IB: Group 6

Music: Higher & Standard Level

What could this course lead to?

An IB course in Music can lead to work as a performer, arranger, producer, orchestrator, composer, film scorer, songwriter, transcriber, copyist, conductor, music director, programme director, recording engineer, music synthesist, music sequencer, publisher, editor, broadcaster, music therapist…

GCSEs required

A GCSE (or equivalent) in Music and/or grade 7 in the primary instrument/voice.

What will I be studying?

Music is a five term course, during which 2 musical scores are studied in depth at both Standard and Higher levels. Students will study and analyse all areas of Western Classical Music from 1550-present, Jazz in all its forms and World Music, including the musical cultures of China, Japan, Latin America and Australia. Depending on the chosen level, students will also be expected to perform and compose music.

Are there any trips or extracurricular activities linked to this course?

There will be theatre trips and concert visits arranged throughout the two years of study.

What benefits does this subject have for university entrance?

The Diploma Programme music course provides an appropriate foundation for further study in music at university level or in music career pathways. It also provides an enriching and valuable course of study for students who may pursue other careers. This course also provides all students with the opportunity to engage in the world of music as lifelong participants.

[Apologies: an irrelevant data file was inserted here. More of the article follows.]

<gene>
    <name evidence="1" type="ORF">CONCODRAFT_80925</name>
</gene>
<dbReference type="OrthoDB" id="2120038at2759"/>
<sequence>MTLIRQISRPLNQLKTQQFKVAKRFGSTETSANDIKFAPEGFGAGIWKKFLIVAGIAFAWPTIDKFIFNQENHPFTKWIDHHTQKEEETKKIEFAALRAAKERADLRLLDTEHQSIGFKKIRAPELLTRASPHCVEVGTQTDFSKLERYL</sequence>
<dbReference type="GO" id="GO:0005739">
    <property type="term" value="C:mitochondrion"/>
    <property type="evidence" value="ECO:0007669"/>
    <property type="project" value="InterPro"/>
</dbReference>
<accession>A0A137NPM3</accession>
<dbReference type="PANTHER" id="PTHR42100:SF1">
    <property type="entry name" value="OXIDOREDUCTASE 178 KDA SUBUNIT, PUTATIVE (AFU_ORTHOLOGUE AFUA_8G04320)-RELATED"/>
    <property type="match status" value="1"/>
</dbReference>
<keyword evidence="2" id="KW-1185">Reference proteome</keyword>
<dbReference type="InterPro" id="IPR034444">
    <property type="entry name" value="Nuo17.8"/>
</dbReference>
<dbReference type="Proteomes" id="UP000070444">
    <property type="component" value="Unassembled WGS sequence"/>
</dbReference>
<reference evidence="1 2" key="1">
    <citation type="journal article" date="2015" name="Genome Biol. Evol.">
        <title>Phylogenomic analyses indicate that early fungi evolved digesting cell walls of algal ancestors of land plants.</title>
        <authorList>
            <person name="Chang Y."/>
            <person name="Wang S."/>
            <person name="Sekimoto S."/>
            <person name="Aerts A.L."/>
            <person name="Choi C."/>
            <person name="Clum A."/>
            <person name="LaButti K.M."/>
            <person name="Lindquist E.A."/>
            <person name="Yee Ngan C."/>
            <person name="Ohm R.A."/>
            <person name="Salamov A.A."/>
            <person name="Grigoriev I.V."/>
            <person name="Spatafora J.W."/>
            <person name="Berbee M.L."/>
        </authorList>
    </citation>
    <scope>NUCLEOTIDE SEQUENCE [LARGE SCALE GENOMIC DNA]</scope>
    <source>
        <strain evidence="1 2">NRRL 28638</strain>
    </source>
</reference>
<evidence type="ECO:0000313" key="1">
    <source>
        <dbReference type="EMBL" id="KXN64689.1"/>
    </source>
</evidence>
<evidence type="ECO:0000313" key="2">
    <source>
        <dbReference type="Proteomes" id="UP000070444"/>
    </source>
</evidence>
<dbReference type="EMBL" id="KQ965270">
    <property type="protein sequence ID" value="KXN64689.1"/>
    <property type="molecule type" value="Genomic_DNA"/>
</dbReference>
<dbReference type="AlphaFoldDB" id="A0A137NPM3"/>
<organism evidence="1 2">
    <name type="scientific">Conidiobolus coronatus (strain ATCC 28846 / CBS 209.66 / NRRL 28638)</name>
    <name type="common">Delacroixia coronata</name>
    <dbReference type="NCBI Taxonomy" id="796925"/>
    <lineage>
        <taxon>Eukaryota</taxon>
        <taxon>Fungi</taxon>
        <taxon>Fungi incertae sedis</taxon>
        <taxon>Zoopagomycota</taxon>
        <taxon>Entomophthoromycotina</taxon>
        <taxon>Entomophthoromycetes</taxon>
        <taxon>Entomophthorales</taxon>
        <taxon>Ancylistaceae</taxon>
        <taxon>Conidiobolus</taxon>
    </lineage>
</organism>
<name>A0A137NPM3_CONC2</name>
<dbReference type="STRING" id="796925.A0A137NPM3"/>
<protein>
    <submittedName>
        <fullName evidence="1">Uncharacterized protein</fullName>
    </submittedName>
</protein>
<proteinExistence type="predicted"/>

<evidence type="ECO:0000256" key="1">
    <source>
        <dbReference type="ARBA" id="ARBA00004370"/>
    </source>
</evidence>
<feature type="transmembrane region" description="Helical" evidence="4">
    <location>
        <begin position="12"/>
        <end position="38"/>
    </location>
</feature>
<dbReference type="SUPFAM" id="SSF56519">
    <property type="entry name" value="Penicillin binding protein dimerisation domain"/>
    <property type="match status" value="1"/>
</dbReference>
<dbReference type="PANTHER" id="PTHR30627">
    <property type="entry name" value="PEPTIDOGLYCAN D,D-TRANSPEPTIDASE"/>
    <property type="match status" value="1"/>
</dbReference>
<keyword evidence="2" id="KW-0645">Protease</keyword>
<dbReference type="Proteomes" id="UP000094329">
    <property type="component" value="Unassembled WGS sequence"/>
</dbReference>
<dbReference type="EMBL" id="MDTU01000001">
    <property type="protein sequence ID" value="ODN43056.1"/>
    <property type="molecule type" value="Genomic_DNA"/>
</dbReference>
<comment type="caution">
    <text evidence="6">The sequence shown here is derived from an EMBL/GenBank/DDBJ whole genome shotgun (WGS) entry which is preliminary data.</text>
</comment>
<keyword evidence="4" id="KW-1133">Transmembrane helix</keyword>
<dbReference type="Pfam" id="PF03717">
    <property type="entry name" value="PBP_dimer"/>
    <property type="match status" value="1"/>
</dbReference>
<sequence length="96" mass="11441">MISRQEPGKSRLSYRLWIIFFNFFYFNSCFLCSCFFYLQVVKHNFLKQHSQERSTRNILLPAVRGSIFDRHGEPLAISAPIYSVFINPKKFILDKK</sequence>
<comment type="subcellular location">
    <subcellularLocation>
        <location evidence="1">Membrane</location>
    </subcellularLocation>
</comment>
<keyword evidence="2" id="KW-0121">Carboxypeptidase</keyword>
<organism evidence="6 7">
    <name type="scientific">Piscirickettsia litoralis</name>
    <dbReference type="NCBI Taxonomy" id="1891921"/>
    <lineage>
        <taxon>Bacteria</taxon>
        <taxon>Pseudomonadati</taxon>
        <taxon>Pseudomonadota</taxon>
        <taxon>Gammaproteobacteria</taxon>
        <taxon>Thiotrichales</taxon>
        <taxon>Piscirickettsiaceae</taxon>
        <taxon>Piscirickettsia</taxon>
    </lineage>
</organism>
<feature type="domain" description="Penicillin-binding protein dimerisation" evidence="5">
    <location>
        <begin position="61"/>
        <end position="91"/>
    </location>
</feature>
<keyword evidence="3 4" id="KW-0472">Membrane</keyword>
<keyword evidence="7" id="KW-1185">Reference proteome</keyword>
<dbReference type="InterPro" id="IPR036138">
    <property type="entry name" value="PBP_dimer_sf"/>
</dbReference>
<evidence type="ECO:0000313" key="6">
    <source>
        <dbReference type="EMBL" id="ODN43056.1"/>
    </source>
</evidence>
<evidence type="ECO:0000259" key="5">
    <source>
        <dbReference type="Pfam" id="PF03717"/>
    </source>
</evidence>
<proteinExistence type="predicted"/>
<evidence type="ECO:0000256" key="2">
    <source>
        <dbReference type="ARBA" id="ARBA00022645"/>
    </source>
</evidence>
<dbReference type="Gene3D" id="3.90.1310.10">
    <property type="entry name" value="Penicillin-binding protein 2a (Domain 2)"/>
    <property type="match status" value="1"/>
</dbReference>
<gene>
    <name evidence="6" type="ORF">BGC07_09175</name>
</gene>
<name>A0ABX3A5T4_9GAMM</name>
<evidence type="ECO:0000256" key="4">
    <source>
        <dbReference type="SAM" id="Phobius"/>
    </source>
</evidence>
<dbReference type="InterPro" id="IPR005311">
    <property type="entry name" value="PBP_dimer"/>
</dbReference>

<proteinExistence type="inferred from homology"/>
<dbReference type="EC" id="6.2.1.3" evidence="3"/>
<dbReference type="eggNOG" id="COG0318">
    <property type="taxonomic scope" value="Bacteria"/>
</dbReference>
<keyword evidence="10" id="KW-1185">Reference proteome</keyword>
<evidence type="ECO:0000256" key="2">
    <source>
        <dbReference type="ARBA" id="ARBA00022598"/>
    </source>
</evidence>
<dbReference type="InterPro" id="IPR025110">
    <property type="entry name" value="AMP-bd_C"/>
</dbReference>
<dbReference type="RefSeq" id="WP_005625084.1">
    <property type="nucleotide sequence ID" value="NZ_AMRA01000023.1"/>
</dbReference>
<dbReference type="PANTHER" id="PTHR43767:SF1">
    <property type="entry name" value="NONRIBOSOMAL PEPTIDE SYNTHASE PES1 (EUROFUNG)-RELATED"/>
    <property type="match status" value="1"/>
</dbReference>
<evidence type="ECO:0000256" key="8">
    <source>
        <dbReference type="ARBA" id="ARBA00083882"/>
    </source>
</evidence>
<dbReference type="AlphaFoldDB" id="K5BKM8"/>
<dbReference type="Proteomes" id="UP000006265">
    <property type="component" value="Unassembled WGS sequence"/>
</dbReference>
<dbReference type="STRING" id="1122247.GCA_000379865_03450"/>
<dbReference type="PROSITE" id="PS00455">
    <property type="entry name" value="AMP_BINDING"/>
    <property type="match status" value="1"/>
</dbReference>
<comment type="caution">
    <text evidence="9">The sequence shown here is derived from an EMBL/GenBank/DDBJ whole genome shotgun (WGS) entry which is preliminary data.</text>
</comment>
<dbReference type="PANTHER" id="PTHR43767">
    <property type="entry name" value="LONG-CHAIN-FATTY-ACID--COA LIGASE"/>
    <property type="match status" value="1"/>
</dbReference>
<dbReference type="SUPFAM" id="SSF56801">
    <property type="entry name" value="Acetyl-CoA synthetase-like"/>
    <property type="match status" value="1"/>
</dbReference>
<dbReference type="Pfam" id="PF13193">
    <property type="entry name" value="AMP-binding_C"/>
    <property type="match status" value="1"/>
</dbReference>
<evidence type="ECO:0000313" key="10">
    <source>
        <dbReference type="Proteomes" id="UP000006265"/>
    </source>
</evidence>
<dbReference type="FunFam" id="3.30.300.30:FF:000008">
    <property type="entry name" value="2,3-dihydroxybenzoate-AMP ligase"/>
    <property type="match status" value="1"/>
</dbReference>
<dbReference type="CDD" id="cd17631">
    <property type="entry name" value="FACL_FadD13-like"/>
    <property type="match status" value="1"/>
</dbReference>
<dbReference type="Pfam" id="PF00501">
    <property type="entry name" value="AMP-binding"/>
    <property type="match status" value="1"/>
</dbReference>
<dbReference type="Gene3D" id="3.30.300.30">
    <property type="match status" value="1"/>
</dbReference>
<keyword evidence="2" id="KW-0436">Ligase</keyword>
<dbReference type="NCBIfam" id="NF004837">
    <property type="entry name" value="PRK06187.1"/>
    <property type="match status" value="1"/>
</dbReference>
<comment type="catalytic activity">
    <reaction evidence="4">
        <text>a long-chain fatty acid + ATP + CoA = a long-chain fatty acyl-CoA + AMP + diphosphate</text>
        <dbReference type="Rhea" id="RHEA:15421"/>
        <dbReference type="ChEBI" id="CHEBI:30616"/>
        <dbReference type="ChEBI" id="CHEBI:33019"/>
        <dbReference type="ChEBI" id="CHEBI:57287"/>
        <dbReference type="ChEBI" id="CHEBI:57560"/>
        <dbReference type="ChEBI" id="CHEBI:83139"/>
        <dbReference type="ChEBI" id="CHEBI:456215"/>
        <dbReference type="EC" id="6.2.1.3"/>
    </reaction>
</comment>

How does the Higher Level differ to the Standard Level?

Both standard level (SL) and higher level (HL) music students are required to study musical perception. All students therefore submit a musical links investigation and also respond to a listening examination paper. In the latter, HL students are required to answer an additional question. This question allows them to demonstrate a wider understanding of music in relation to time, place and cultures.

SL students in music are required to choose one of three options:

  • SL creating (SLC)
  • SL solo performing (SLS)
  • SL group performing (SLG)

HL students are required to present both creating and solo performing.

This is a significant difference in expectation. By pursuing both creating and performing, this enables HL students to bring to their musical studies a wider perspective. It also allows them to pursue some work in more depth. The study of three components in an integrated way allows HL students to make not only more connections but, potentially, these connections may carry more importance and have more influence during their musical studies. This path of study allows HL students the opportunity to engage in music in a more complete way.

For creating, SLC students are required to present two pieces of coursework, while HL students present three. This allows HL students to present work that either demonstrates contrasts in content, nature and intention or comes from a wider, and therefore more challenging, choice of creating options. For solo performing, SLS students are required to present 15 minutes, while HL students present 20 minutes. This challenges HL students to present a performing programme that features more music of a contrasting nature.

For those students (SLG) presenting group performing, the requirement is 20–30 minutes.

Do I have to do coursework?


How is it assessed?

  • All performances and compositions are assessed internally
  • Musical Links Investigation is assessed externally
  • One written examination paper

Independent day and boarding school for boys and girls aged 3 - 18 in Somerset

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